Which would have been fine is the narrative was interesting enough to counter that annoyance. However, it’s nothing but a rehash of every science-fiction trope in the book. There isn’t an original idea in this novel and it’s absolutely disgraceful. Anyone with any real knowledge of classic science-fiction will not only have seen the aspects of this narrative elsewhere but will have seen them done better. AIDAN is nowhere near as terrifying a prospect as HAL 9000. The crazy virus is nothing we haven’t seen before. The idea of people uncovering their superiors keeping secrets and fighting to uncover it is just yawn inducing at this point. The only original idea that Kaufman and Kristoff has was adding in a soppy teenage romance to add to the equation. It’s almost insulting to their many readers.

Illuminae defines the idea of “style over substance”. So much attention was given to trying to create an unusual form that very little attention was paid to the actual story. It’s a fucking patchwork quilt of science-fiction stories all knitted together into a not very clever or suspenseful narrative. It’s compelling in its own way, I’ll give it that, and the short ‘chapters’ make it easy to keep reading. However, I can’t say I was every wowed by any aspect of this story. In fact, it just made me want to watch 2001 again so I can see sci-fi executed well.

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book, death, fucking beautiful, review

Boo by Neil Smith

The dust jacket of Boo reminds me of the ‘Travel Writer’ episode of Black Books. You know the one where every quote on the back of Jason Hamilton’s new book says he’s charming: “Every one of these blurbs says he’s charming: ‘I was swept away by a wave of charm.’ ‘I was immolated in a firewall of charm and charisma.’ ‘I almost exploded from the concentration of charm on the page.’” The one thing everyone seems able to agree upon regarding Neil Smith’s first full length novel is that it’s charming. Nothing like creating a little bit of pressure for yourself, is there. Still it was a novel that I’d been keen to read for some time: an incredibly charming novel that’s reminiscent of The Lovely Bones? Is it any wonder I lost sleep over this thing?

Boo is a novel that takes us into a whole new realm in this story about thirteen year old Oliver Dalrymple. Oliver, known to his classmates as Boo thanks to his pale skin, is an outsider who finds it easier to recite the periodic table than to make friends. Oliver lives a quiet, lonely life until he dies in front of his school locker: something he attributes to a heart condition he’s had since birth. A short while into his stay in Heaven, Oliver is joined by fellow student, Johnny, who informs Boo that they were actually killed in a shooting by the mysterious “Gunboy”. With the two boys suspecting that their killer is hidden amongst, the pair team up with their new friends to track him down.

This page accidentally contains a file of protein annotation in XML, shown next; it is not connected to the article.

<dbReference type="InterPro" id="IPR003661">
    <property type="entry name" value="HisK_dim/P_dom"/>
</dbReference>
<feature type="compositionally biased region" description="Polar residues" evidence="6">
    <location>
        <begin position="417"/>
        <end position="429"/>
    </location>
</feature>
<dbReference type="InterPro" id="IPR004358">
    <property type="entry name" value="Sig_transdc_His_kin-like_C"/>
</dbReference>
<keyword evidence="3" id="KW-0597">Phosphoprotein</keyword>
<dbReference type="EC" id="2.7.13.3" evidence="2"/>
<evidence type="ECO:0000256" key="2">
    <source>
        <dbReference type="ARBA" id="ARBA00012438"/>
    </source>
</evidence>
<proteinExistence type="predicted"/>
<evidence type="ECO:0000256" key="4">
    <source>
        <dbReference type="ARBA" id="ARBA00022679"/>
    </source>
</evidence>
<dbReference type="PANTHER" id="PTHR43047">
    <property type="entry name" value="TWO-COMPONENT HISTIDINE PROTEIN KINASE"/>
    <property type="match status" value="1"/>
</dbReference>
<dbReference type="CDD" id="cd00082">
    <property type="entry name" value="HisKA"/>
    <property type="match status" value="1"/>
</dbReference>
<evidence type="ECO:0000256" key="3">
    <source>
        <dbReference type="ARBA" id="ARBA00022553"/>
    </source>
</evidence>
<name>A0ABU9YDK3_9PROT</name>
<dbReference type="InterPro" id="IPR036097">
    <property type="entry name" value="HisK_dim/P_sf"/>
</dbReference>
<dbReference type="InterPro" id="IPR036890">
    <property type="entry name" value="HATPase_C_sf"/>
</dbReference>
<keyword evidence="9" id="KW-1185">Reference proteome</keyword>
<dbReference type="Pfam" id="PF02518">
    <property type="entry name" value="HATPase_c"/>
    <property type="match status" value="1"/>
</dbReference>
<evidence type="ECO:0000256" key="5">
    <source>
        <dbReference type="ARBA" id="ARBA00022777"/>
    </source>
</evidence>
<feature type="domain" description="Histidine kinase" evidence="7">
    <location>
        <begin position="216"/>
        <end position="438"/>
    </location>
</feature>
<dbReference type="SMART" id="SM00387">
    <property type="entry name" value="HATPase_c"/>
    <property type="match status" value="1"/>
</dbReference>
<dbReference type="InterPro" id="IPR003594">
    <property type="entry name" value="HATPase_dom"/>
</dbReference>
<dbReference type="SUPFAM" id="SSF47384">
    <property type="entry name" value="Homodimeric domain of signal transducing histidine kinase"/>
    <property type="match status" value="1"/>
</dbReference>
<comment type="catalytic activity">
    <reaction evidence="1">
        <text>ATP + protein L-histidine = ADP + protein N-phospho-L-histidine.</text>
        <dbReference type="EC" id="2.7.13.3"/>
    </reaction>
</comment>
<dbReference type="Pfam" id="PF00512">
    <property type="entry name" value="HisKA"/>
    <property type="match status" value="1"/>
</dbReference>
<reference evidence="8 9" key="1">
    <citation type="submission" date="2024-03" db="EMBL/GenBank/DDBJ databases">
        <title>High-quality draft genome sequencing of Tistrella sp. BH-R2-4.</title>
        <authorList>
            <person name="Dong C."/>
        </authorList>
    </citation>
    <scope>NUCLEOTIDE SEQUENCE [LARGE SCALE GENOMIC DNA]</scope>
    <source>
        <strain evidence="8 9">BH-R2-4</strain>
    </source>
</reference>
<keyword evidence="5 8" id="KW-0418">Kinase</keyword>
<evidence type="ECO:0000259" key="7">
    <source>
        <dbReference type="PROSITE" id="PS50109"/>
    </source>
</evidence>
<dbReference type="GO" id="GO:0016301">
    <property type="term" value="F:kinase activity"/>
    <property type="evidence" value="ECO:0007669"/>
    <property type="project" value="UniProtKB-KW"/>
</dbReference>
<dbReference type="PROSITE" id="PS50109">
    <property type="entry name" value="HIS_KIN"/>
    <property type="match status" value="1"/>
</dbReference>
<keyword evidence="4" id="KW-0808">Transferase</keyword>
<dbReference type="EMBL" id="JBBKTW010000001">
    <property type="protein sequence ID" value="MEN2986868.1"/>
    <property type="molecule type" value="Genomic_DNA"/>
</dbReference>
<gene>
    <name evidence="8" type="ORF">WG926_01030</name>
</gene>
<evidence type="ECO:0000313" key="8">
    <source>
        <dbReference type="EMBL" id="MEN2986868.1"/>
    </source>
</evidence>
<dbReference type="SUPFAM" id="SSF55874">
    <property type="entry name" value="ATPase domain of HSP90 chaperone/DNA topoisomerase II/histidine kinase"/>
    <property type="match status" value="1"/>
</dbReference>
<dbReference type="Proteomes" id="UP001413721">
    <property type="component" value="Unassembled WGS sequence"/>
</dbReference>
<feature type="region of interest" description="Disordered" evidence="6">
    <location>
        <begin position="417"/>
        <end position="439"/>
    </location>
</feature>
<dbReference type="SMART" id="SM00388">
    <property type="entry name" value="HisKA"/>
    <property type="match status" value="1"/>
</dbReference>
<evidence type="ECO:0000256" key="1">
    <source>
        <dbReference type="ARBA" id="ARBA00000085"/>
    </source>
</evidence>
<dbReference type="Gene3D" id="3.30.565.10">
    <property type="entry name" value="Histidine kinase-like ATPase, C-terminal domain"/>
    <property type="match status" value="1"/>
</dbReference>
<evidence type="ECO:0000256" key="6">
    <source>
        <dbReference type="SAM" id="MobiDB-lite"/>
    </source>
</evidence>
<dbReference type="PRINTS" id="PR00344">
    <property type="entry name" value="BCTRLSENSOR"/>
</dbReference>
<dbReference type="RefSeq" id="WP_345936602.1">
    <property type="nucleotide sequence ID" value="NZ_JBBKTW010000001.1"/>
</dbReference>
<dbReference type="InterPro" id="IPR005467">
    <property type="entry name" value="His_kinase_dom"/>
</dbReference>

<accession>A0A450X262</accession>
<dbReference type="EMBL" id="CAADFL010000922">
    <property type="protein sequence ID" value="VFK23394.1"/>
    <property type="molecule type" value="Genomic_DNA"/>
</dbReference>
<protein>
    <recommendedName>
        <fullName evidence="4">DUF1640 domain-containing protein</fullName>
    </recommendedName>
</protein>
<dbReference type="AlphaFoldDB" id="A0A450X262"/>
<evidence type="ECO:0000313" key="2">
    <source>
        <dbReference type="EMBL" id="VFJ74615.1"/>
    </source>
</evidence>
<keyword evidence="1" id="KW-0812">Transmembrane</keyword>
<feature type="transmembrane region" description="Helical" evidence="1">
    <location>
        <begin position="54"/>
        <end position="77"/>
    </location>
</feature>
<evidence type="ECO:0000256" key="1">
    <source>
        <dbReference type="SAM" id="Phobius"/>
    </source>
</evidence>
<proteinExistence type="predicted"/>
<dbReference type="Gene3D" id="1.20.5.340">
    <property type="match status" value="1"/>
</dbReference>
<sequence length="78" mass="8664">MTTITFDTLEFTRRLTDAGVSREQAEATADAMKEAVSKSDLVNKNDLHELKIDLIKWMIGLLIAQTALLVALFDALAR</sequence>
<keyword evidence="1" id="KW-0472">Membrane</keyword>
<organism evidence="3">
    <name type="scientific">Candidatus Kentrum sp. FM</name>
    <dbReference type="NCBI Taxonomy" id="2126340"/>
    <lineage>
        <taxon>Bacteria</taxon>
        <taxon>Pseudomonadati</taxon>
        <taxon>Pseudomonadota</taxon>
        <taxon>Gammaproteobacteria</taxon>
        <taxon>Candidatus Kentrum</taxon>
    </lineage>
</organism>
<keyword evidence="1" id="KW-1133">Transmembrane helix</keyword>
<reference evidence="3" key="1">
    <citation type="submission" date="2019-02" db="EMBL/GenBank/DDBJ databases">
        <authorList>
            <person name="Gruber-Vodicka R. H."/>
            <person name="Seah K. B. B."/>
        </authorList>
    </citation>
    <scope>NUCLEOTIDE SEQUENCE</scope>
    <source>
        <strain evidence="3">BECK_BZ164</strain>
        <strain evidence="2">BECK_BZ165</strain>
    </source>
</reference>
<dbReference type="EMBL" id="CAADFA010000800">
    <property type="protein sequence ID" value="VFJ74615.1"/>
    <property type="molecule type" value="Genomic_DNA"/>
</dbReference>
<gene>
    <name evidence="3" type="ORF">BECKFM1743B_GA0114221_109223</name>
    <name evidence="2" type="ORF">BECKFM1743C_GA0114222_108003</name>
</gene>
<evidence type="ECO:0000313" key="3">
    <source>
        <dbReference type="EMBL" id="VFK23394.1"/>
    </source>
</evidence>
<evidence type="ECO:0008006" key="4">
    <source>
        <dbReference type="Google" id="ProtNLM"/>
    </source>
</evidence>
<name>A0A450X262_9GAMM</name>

Neil Smith’s novel is an interested concept that is part murder mystery, part bildungsroman, part afterlife narrative. Smith’s Heaven is perfectly realised in great detail. Oliver is a scientist and reacts to his first real brush with spirituality with a rational mind. He carries out experiments on himself and his surroundings: working out how long it takes both him and the buildings to heal when broken. Through his narration we learn everything we need to about the afterlife; what kind of toothpaste the dead use, what their houses look like and what they eat. There are plenty of differences between life in Heaven and life on Earth but occasionally oddities make their way through to remind residents of their past.
Heaven is set out fairly logically with age-groups and nationalities being kept together in their individual towns. The residents remain at the age they are at the time of their death but get 50 years before they “redie” and pass on. They are watched over by their omniscient God who they call Zig. He sends them food and supplies whenever they need it and sends a few exciting objects every few years when technology advances. Smith’s Heaven is quirky certainly but there is no denying that, despite it’s sad premise, is as charming as promised.